I'm pretty sensitive to aliasing artifacts, and I've found from experience that those usually bother me a lot more than does throwing away a little bit of acutance.

    Some moire problems are sort-of-fixable using C1's tool, but some are not, and to my eye the fixes often leave collateral damage. And wrestling with the cleanup to try to get the least-bad result is no fun at all.

    So I've come to think that a reasonably well-tuned AA filter is, on balance, a good thing.

    That's a subjective call, and obviously there are lots of AA non-fans here. It would certainly be nice if one could have a choice, though I expect the cost would be prohibitive. The optional AA filter for the ZD had a crazy price. (No, I didn't buy one when I had a ZD - it would have cost almost as much as I paid for the camera.)

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    Re: Stupid question: why don't more cameras leave out the AA filter?

    Oren: here is the problem: there is no way to have universal agreement on a "reasonably tuned" AA filter. That said, if what you mean is a weak filter that would take care of moire in most but not all circumstances, I would agree.

    I wonder if there has ever been a comparison of the strength of AA filters in different cameras. My sense of the one in my 5Dii is that it is pretty weak and little pp sharpening is needed (and my other camera is a M9) so there is one comparison there (zero vs "weak").
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    Re: Stupid question: why don't more cameras leave out the AA filter?

    Quote Originally Posted by weinschela View Post
    Oren: here is the problem: there is no way to have universal agreement on a "reasonably tuned" AA filter.
    I'm not sure there's a way to have universal agreement on *any* camera feature.

    Quote Originally Posted by weinschela View Post
    That said, if what you mean is a weak filter that would take care of moire in most but not all circumstances, I would agree.
    I'd say my standard would be to never see it at the print sizes I prefer, which tend to be on the small side - rarely more than 10" on the long dimension. I imagine there's some point at which sheer pixel density will overwhelm the problem - Phase One is welcome to send me an Aptus-II 12 or IQ180 for testing - but some cameras with AA filters fail too. (When judging prints rather than on screen, one also has to be careful to distinguish between camera effects and printer/driver effects - my 3880 generates nasty aliasing all by itself when sent high-resolution files at the hardware resolution "magic numbers", something my old B9180 has never done.)

    Quote Originally Posted by weinschela View Post
    I wonder if there has ever been a comparison of the strength of AA filters in different cameras. My sense of the one in my 5Dii is that it is pretty weak and little pp sharpening is needed (and my other camera is a M9) so there is one comparison there (zero vs "weak").
    There's lots of anecdotal talk about it, but I've never seen anyone describe an objective measure that could be used to compare cameras in any consistent way. Possibly one could define a set of standard test targets. Yes, no standard target set would be a foolproof measure. Still, carefully designed, I think it might be useful.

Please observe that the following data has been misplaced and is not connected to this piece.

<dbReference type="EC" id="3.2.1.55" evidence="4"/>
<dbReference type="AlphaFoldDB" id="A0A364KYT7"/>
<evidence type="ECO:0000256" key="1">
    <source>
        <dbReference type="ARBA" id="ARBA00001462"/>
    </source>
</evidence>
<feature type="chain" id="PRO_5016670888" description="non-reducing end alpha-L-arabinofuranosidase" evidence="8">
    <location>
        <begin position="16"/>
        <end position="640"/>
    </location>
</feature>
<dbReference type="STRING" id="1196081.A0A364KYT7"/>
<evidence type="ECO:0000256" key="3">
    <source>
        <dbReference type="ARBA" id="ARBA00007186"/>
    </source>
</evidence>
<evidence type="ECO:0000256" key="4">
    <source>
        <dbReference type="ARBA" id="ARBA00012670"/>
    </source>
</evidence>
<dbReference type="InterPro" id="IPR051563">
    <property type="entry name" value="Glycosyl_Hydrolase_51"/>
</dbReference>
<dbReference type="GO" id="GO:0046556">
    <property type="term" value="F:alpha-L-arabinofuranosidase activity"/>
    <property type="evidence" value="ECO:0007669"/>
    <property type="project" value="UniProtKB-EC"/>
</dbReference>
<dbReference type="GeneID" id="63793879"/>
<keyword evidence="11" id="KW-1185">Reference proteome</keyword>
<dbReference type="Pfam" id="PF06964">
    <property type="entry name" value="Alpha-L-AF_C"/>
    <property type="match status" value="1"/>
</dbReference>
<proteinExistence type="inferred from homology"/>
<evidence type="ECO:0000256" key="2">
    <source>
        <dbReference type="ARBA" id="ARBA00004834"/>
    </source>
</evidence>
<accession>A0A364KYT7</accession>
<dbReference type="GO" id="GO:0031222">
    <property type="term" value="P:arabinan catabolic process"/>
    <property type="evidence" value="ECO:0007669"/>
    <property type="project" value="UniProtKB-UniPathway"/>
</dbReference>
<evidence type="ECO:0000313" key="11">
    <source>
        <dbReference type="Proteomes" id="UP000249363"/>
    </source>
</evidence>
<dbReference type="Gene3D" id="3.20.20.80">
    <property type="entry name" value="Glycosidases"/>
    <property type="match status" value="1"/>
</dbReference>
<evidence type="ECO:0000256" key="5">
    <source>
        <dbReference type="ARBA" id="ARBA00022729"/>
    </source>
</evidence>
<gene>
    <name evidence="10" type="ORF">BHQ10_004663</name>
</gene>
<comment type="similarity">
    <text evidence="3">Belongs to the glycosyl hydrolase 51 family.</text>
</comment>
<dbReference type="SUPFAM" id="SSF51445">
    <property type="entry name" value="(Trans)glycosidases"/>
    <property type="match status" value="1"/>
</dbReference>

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    Re: Stupid question: why don't more cameras leave out the AA filter?

    Quote Originally Posted by Oren Grad View Post
    Some moire problems are sort-of-fixable using C1's tool, but some are not, and to my eye the fixes often leave collateral damage. And wrestling with the cleanup to try to get the least-bad result is no fun at all.
    There was a thread about this a while ago - C1 didn't do too well, and neither did Lightroom, but a few seconds in Aperture seemed to remove moire (from an M9) almost entirely . . . . . FWIW! (n.b. I think Aperture is more of a culprit with specular highlights).

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    Re: Stupid question: why don't more cameras leave out the AA filter?

    Quote Originally Posted by jonoslack View Post
    There was a thread about this a while ago - C1 didn't do too well, and neither did Lightroom, but a few seconds in Aperture seemed to remove moire (from an M9) almost entirely
    Not available for us Windows users to try, alas.

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    Stupid question: why don't more cameras leave out the AA filter?

    Quote Originally Posted by jonoslack View Post
    There was a thread about this a while ago - C1 didn't do too well, and neither did Lightroom, but a few seconds in Aperture seemed to remove moire (from an M9) almost entirely . . . . . FWIW! (n.b. I think Aperture is more of a culprit with specular highlights).

    Do you mean this thread, Jono ?

    http://forum.getdpi.com/forum/showthread.php?p=211925

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    Re: Stupid question: why don't more cameras leave out the AA filter?

    Quote Originally Posted by Bob View Post
    My guess is that it is the wedding shooter market.
    With hundreds of images of moire-prone fabric and little time for processing, AA filters help them a lot.
    I really would prefer that they were dialed-down or if cameras were offered in versions with and without.
    -bob
    Right on Bob

    And, they could charge customers more for leaving the AA filter off and increase their profits.

    Paul